ELENA BELAVINA: In this paper, I looked at how number of grocery stores in the city impact how much food waste is produced in the market.
First of all, we waste a lot of food. About 1/3 of everything that we grow just ends up never eaten, never touched, thrown away. And it's a huge amount of emissions associated with all that food that we are producing. All the machinery that goes in it, water, fertilizer, et cetera, et cetera, deforestation, all of that creates a huge amount of emissions. So by the time it just leaves the factory, already 80% of emissions are embedded.
Another big factor that we don't think about is the way we dispose of this food. When it goes to the landfill, no air can access inside most of that food. And instead of CO2, methane actually ends up being produced. And as far as global warming is concerned, methane is about 20 to 30 times more harmful than carbon dioxide.
What we find is the more stores you have, the lower food waste is going to be. And the main driver for this is households. So we, at home, throw away 10 times more food than the grocery stores. So what happens when you have many grocery stores is that you end up going to the store more often. It's closer to you so you end up going to the store more often. And as a result, you're buying less.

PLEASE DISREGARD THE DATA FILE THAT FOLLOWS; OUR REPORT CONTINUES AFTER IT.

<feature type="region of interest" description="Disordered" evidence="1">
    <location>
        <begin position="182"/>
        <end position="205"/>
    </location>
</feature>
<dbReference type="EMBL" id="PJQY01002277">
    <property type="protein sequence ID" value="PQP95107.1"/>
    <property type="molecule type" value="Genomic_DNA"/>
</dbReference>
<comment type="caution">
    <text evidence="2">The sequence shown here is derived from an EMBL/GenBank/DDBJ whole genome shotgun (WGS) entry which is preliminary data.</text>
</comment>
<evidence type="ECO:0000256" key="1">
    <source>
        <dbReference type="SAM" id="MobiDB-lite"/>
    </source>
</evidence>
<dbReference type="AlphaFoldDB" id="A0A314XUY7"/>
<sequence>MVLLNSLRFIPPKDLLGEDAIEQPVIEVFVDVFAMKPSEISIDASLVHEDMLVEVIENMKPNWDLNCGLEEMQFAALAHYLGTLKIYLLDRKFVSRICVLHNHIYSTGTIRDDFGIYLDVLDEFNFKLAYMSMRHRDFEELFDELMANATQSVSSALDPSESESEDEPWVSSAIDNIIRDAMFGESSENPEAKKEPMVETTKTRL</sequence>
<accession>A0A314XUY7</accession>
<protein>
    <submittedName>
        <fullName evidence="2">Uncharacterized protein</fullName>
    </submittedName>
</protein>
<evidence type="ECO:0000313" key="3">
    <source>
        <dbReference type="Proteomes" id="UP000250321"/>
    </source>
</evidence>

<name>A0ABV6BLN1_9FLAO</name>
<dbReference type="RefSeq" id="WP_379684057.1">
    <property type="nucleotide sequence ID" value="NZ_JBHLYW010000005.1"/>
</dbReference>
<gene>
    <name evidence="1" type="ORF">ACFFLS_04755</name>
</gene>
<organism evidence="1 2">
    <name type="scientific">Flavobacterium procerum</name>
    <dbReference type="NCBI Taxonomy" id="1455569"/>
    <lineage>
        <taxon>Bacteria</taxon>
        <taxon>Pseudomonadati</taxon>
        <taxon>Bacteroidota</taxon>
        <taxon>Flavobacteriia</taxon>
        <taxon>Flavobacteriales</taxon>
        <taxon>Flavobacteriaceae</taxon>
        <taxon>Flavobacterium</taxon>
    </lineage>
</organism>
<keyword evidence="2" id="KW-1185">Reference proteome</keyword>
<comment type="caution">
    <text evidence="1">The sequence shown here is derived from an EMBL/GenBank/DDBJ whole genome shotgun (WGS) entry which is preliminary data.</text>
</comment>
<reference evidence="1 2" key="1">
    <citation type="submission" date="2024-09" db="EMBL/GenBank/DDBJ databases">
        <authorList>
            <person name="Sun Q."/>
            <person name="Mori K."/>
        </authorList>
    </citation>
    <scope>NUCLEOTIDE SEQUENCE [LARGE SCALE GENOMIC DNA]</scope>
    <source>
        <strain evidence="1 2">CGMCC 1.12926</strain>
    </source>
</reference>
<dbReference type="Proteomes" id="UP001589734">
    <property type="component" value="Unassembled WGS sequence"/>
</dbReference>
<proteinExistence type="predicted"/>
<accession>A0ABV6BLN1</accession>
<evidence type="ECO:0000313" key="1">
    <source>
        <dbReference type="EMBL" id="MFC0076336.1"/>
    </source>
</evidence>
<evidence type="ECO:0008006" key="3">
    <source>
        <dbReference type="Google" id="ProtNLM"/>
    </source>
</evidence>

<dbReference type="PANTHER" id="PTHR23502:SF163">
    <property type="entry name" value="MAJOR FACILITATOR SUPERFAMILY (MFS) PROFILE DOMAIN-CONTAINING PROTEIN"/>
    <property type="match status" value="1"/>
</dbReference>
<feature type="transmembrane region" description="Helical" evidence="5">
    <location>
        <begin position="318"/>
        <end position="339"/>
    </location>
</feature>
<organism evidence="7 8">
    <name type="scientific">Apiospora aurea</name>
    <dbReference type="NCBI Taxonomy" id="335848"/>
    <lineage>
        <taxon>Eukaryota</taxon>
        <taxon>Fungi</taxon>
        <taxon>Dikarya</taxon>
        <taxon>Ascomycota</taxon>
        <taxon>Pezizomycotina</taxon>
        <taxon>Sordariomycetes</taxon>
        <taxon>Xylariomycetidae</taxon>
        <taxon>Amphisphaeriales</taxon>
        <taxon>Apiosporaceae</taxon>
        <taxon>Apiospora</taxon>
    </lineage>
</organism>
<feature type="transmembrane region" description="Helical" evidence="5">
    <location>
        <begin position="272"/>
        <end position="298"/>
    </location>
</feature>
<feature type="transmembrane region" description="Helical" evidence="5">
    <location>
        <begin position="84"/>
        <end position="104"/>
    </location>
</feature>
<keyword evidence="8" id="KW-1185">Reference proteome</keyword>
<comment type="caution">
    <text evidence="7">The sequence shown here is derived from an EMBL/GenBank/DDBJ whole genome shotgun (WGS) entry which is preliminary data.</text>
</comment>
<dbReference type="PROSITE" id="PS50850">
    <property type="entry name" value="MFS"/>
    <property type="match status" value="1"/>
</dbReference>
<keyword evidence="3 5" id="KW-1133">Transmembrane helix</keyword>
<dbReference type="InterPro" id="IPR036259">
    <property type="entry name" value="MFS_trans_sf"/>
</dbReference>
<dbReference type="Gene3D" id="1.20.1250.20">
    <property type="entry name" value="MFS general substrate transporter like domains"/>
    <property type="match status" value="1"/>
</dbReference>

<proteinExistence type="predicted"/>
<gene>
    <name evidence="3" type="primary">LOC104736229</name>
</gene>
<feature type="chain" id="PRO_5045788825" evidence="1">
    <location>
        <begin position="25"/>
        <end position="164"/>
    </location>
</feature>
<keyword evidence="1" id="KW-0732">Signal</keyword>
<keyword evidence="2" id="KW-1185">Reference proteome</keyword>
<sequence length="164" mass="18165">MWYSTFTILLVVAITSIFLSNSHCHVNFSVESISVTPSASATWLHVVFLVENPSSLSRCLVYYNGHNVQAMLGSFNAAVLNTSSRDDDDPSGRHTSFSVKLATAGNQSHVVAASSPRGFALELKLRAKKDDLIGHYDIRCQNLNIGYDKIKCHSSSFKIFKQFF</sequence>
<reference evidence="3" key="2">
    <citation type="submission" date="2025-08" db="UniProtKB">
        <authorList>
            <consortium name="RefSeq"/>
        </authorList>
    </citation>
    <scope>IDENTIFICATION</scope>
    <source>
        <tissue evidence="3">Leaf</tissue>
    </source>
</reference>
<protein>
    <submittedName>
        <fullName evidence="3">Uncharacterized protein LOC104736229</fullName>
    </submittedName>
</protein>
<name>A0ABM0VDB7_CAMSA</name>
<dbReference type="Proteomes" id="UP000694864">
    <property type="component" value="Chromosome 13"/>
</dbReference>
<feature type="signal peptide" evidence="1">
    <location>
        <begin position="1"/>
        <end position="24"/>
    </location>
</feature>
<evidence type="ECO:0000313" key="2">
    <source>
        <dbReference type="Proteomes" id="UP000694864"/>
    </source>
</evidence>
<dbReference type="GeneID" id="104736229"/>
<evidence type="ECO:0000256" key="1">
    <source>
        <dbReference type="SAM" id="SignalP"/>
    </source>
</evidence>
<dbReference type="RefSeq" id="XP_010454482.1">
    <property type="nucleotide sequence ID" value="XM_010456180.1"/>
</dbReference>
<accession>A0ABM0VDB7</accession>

What was interesting to me as a result of the study was that very small increases in store density can have very high impact. For example, in Chicago, which is a very representative city, a very small increase in store density, just three to four additional stores per 10 square kilometers, which is a very large area, could lead to about 6% to 9% reduction in food waste and to about 1% to 4% decrease in grocery costs for households. So it's a big win for environment and a big win for consumers.
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A new study by Elena Belavina, associate professor at the School of Hotel Administration, Cornell SC Johnson College of Business, finds that in most cities, a small increase in the number of grocery stores would result in less wasted food, a significant contributor to climate change.